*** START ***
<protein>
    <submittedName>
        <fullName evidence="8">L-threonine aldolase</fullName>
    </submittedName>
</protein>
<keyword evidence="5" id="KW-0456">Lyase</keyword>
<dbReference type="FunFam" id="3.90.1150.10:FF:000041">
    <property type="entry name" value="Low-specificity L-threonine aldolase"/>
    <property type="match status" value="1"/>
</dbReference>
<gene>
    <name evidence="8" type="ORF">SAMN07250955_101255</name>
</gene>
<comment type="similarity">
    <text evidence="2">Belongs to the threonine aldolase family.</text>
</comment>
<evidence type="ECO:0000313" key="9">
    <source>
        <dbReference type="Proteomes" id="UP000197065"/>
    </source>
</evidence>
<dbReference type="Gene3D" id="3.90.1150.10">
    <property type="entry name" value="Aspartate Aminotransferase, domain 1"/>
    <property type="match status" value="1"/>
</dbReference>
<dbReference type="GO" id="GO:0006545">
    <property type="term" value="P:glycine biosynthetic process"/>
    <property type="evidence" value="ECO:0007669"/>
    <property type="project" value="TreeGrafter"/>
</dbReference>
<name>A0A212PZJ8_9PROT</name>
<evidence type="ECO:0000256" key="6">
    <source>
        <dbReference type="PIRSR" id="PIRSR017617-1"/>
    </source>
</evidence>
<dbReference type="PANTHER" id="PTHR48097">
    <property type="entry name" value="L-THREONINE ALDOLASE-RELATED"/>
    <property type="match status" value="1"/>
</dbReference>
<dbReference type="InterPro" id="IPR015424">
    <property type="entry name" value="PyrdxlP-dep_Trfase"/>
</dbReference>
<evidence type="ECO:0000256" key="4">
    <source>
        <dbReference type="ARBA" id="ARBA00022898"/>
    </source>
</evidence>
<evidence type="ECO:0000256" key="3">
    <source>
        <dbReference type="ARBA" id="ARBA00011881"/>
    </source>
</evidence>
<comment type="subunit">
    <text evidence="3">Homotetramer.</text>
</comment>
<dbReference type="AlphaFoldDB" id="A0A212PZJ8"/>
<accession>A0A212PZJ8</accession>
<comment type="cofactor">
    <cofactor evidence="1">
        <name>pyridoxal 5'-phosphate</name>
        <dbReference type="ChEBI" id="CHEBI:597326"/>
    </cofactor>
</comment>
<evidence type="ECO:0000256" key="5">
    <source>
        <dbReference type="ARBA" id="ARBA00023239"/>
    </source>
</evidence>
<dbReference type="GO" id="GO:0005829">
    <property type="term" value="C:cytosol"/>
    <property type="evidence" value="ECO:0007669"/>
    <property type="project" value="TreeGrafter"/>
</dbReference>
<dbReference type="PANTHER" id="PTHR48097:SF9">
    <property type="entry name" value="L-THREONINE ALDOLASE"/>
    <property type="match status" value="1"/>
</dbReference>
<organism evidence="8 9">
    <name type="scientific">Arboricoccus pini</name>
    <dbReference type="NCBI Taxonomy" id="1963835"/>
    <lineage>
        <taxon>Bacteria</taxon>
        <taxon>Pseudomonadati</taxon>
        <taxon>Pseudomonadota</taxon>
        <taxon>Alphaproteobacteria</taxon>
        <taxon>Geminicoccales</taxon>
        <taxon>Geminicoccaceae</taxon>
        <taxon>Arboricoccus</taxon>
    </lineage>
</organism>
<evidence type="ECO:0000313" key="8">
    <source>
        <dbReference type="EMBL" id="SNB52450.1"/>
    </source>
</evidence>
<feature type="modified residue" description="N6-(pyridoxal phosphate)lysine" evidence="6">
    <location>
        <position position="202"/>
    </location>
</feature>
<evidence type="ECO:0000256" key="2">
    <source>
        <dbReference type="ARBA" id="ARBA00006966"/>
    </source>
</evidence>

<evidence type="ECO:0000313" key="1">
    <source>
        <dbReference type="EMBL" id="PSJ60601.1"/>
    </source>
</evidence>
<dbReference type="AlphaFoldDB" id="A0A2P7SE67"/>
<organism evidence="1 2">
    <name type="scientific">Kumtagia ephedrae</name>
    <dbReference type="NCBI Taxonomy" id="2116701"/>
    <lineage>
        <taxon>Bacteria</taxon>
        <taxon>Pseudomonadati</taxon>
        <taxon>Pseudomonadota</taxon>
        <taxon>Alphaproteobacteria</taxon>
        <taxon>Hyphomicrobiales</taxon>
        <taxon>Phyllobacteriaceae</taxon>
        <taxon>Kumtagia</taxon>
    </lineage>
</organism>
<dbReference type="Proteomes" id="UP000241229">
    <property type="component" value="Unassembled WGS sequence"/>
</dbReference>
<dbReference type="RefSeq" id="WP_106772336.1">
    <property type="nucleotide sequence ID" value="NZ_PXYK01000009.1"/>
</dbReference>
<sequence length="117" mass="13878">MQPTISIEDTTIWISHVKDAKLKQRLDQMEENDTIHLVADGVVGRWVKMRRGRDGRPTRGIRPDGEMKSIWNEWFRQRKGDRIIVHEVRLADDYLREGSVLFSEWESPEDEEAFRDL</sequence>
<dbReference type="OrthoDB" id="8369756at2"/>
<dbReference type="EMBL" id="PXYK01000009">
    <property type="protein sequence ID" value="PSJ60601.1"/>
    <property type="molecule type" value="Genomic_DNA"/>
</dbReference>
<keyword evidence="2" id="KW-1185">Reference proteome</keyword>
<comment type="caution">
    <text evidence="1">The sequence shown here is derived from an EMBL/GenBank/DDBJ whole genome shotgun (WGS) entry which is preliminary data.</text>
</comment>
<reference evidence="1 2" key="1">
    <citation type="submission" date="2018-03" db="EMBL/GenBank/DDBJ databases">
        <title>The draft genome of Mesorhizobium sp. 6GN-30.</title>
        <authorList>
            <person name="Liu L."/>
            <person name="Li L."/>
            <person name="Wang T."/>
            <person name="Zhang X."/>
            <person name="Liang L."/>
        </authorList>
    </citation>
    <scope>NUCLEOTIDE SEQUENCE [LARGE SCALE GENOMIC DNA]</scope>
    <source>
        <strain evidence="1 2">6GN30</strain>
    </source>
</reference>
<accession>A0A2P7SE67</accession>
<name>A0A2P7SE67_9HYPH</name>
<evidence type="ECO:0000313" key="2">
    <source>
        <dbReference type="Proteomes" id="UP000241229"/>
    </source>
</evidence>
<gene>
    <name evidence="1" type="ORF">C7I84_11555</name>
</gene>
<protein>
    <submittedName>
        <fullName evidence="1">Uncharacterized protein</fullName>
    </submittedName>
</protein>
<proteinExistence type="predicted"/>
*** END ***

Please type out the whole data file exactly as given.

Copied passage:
<protein>
    <submittedName>
        <fullName evidence="8">L-threonine aldolase</fullName>
    </submittedName>
</protein>
<keyword evidence="5" id="KW-0456">Lyase</keyword>
<dbReference type="FunFam" id="3.90.1150.10:FF:000041">
    <property type="entry name" value="Low-specificity L-threonine aldolase"/>
    <property type="match status" value="1"/>
</dbReference>
<gene>
    <name evidence="8" type="ORF">SAMN07250955_101255</name>
</gene>
<comment type="similarity">
    <text evidence="2">Belongs to the threonine aldolase family.</text>
</comment>
<evidence type="ECO:0000313" key="9">
    <source>
        <dbReference type="Proteomes" id="UP000197065"/>
    </source>
</evidence>
<dbReference type="Gene3D" id="3.90.1150.10">
    <property type="entry name" value="Aspartate Aminotransferase, domain 1"/>
    <property type="match status" value="1"/>
</dbReference>
<dbReference type="GO" id="GO:0006545">
    <property type="term" value="P:glycine biosynthetic process"/>
    <property type="evidence" value="ECO:0007669"/>
    <property type="project" value="TreeGrafter"/>
</dbReference>
<name>A0A212PZJ8_9PROT</name>
<evidence type="ECO:0000256" key="6">
    <source>
        <dbReference type="PIRSR" id="PIRSR017617-1"/>
    </source>
</evidence>
<dbReference type="PANTHER" id="PTHR48097">
    <property type="entry name" value="L-THREONINE ALDOLASE-RELATED"/>
    <property type="match status" value="1"/>
</dbReference>
<dbReference type="InterPro" id="IPR015424">
    <property type="entry name" value="PyrdxlP-dep_Trfase"/>
</dbReference>
<evidence type="ECO:0000256" key="4">
    <source>
        <dbReference type="ARBA" id="ARBA00022898"/>
    </source>
</evidence>
<evidence type="ECO:0000256" key="3">
    <source>
        <dbReference type="ARBA" id="ARBA00011881"/>
    </source>
</evidence>
<comment type="subunit">
    <text evidence="3">Homotetramer.</text>
</comment>
<dbReference type="AlphaFoldDB" id="A0A212PZJ8"/>
<accession>A0A212PZJ8</accession>
<comment type="cofactor">
    <cofactor evidence="1">
        <name>pyridoxal 5'-phosphate</name>
        <dbReference type="ChEBI" id="CHEBI:597326"/>
    </cofactor>
</comment>
<evidence type="ECO:0000256" key="5">
    <source>
        <dbReference type="ARBA" id="ARBA00023239"/>
    </source>
</evidence>
<dbReference type="GO" id="GO:0005829">
    <property type="term" value="C:cytosol"/>
    <property type="evidence" value="ECO:0007669"/>
    <property type="project" value="TreeGrafter"/>
</dbReference>
<dbReference type="PANTHER" id="PTHR48097:SF9">
    <property type="entry name" value="L-THREONINE ALDOLASE"/>
    <property type="match status" value="1"/>
</dbReference>
<organism evidence="8 9">
    <name type="scientific">Arboricoccus pini</name>
    <dbReference type="NCBI Taxonomy" id="1963835"/>
    <lineage>
        <taxon>Bacteria</taxon>
        <taxon>Pseudomonadati</taxon>
        <taxon>Pseudomonadota</taxon>
        <taxon>Alphaproteobacteria</taxon>
        <taxon>Geminicoccales</taxon>
        <taxon>Geminicoccaceae</taxon>
        <taxon>Arboricoccus</taxon>
    </lineage>
</organism>
<evidence type="ECO:0000313" key="8">
    <source>
        <dbReference type="EMBL" id="SNB52450.1"/>
    </source>
</evidence>
<feature type="modified residue" description="N6-(pyridoxal phosphate)lysine" evidence="6">
    <location>
        <position position="202"/>
    </location>
</feature>
<evidence type="ECO:0000256" key="2">
    <source>
        <dbReference type="ARBA" id="ARBA00006966"/>
    </source>
</evidence>

<evidence type="ECO:0000313" key="1">
    <source>
        <dbReference type="EMBL" id="PSJ60601.1"/>
    </source>
</evidence>
<dbReference type="AlphaFoldDB" id="A0A2P7SE67"/>
<organism evidence="1 2">
    <name type="scientific">Kumtagia ephedrae</name>
    <dbReference type="NCBI Taxonomy" id="2116701"/>
    <lineage>
        <taxon>Bacteria</taxon>
        <taxon>Pseudomonadati</taxon>
        <taxon>Pseudomonadota</taxon>
        <taxon>Alphaproteobacteria</taxon>
        <taxon>Hyphomicrobiales</taxon>
        <taxon>Phyllobacteriaceae</taxon>
        <taxon>Kumtagia</taxon>
    </lineage>
</organism>
<dbReference type="Proteomes" id="UP000241229">
    <property type="component" value="Unassembled WGS sequence"/>
</dbReference>
<dbReference type="RefSeq" id="WP_106772336.1">
    <property type="nucleotide sequence ID" value="NZ_PXYK01000009.1"/>
</dbReference>
<sequence length="117" mass="13878">MQPTISIEDTTIWISHVKDAKLKQRLDQMEENDTIHLVADGVVGRWVKMRRGRDGRPTRGIRPDGEMKSIWNEWFRQRKGDRIIVHEVRLADDYLREGSVLFSEWESPEDEEAFRDL</sequence>
<dbReference type="OrthoDB" id="8369756at2"/>
<dbReference type="EMBL" id="PXYK01000009">
    <property type="protein sequence ID" value="PSJ60601.1"/>
    <property type="molecule type" value="Genomic_DNA"/>
</dbReference>
<keyword evidence="2" id="KW-1185">Reference proteome</keyword>
<comment type="caution">
    <text evidence="1">The sequence shown here is derived from an EMBL/GenBank/DDBJ whole genome shotgun (WGS) entry which is preliminary data.</text>
</comment>
<reference evidence="1 2" key="1">
    <citation type="submission" date="2018-03" db="EMBL/GenBank/DDBJ databases">
        <title>The draft genome of Mesorhizobium sp. 6GN-30.</title>
        <authorList>
            <person name="Liu L."/>
            <person name="Li L."/>
            <person name="Wang T."/>
            <person name="Zhang X."/>
            <person name="Liang L."/>
        </authorList>
    </citation>
    <scope>NUCLEOTIDE SEQUENCE [LARGE SCALE GENOMIC DNA]</scope>
    <source>
        <strain evidence="1 2">6GN30</strain>
    </source>
</reference>
<accession>A0A2P7SE67</accession>
<name>A0A2P7SE67_9HYPH</name>
<evidence type="ECO:0000313" key="2">
    <source>
        <dbReference type="Proteomes" id="UP000241229"/>
    </source>
</evidence>
<gene>
    <name evidence="1" type="ORF">C7I84_11555</name>
</gene>
<protein>
    <submittedName>
        <fullName evidence="1">Uncharacterized protein</fullName>
    </submittedName>
</protein>
<proteinExistence type="predicted"/>